Overcrowding in the Cottonwood Canyons

By Amy Brunvand

“Recreation Challenges on Public lands” was the theme of the 24th annual Wallace Stegner Center Symposium held in March. Outdoor recreation constitutes two percent of the U.S. gross domestic product (GDP) and has become a primary use of public lands. However, increased visitation causes problems of overcrowding, user conflicts, soil erosion, water pollution and wildlife displace­ment.

Utah’s Wasatch Mountains are experiencing the pains of population growth. Dave Whittekiend, supervisor of the Uinta-Wasatch-Cache National Forest, said that in the past five years there has been a 20% increase in forest visits but a decrease in funding. The 2018-19 ski season brought unprecedented traffic jams to Big and Little Cottonwood Canyons which some blamed on sales of multi-resort Ikon season ski passes.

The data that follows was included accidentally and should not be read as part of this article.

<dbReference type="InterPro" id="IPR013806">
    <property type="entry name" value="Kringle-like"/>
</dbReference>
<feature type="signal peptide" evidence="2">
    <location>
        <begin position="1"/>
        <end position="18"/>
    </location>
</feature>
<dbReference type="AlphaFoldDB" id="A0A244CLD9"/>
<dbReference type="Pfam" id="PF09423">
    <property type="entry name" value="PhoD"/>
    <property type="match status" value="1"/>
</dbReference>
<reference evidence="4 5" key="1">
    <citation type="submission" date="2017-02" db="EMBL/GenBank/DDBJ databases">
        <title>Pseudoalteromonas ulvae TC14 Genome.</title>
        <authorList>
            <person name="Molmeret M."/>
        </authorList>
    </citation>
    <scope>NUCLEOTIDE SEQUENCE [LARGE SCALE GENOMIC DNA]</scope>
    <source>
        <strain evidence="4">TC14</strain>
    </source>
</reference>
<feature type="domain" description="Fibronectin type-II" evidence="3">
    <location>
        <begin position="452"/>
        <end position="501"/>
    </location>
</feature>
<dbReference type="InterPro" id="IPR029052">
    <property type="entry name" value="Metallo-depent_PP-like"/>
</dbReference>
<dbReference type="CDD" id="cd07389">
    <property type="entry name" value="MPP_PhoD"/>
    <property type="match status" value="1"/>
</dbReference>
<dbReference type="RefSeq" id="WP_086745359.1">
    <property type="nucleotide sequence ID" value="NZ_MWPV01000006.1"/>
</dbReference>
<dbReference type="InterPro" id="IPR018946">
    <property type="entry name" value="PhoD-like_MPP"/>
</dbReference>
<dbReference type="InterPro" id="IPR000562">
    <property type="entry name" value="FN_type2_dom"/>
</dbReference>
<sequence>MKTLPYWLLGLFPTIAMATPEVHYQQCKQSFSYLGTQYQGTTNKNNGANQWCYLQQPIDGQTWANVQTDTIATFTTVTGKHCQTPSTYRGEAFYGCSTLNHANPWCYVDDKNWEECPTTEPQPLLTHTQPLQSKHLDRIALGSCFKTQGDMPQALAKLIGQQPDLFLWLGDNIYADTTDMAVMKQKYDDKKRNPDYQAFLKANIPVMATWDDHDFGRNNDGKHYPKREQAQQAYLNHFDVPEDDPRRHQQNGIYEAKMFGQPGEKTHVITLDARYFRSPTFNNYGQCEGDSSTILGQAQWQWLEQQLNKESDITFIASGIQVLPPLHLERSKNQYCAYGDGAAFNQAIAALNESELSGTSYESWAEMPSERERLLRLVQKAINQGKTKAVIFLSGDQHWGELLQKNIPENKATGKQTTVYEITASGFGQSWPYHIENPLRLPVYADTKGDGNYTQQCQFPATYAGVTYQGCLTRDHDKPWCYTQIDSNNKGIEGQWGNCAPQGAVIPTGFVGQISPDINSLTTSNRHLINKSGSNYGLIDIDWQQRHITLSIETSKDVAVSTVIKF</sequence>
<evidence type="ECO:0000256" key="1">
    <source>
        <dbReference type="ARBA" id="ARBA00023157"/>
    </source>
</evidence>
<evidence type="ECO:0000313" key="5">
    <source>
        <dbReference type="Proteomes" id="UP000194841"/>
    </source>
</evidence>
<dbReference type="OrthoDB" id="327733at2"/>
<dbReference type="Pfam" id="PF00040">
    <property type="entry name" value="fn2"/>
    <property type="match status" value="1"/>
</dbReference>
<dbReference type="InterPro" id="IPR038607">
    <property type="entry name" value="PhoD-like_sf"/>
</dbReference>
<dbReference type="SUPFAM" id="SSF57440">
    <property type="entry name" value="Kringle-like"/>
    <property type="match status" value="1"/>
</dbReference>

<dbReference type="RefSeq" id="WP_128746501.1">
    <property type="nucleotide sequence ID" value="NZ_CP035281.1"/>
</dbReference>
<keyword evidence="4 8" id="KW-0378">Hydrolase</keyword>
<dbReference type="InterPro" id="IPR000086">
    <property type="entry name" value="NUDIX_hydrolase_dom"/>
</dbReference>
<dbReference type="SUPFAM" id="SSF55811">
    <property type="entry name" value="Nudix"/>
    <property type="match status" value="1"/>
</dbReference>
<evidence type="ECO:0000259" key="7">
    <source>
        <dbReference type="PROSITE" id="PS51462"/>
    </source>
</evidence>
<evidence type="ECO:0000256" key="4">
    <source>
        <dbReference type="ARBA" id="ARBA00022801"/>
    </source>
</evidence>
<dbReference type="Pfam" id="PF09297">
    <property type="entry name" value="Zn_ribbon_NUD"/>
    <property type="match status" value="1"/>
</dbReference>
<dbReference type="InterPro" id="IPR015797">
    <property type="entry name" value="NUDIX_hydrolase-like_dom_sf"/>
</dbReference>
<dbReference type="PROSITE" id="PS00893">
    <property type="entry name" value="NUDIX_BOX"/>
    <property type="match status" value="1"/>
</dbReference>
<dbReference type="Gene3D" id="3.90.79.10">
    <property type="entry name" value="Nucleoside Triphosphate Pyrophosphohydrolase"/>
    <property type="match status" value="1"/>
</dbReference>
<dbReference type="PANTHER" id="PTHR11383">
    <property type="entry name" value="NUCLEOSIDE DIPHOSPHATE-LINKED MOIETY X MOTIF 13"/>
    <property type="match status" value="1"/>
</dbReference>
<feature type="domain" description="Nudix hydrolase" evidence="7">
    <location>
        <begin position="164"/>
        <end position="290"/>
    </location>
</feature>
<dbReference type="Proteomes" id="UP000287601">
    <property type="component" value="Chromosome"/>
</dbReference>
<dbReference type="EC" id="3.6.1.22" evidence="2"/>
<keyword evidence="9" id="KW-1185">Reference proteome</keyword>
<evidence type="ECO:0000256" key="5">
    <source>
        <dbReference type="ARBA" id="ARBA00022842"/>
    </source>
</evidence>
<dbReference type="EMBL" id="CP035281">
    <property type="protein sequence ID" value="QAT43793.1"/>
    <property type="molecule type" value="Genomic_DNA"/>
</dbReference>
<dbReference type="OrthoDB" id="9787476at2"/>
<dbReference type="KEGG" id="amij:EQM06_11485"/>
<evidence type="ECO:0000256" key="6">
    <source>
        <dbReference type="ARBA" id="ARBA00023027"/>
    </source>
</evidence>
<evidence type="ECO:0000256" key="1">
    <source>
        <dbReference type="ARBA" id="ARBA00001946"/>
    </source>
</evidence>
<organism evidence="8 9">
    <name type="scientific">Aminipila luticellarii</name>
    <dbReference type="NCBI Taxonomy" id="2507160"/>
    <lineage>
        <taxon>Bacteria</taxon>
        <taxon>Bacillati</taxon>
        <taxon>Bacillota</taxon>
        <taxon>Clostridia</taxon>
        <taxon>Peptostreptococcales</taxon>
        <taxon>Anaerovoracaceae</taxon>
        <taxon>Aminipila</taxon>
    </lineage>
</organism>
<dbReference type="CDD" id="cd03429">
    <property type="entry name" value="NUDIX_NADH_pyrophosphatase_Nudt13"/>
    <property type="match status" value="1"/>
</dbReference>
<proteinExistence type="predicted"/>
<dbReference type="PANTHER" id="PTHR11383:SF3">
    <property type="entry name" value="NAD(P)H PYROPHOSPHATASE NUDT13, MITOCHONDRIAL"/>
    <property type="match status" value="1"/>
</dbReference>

The Utah Department of Transportation (UDOT) has begun transportation planning for the canyons in order to consider transit, tolls, parking, and pedestrian and bike facilities. Save Our Canyons envisions an idealized transportation system for the Wasatch Mountains using a reliable, affordable and efficient shuttle system.

Little Cottonwood Cayon EIS:udot.utah.gov/littlecottonwoodeis; Cottonwood Canyons Transportation Action Plan: udot.utah.gov/cottonwoodcanyonstap; Save Our Canyons: Recreation Access & Transportation: saveourcanyons.org/issues/access-and-transportation/

This article was originally published on April 29, 2019.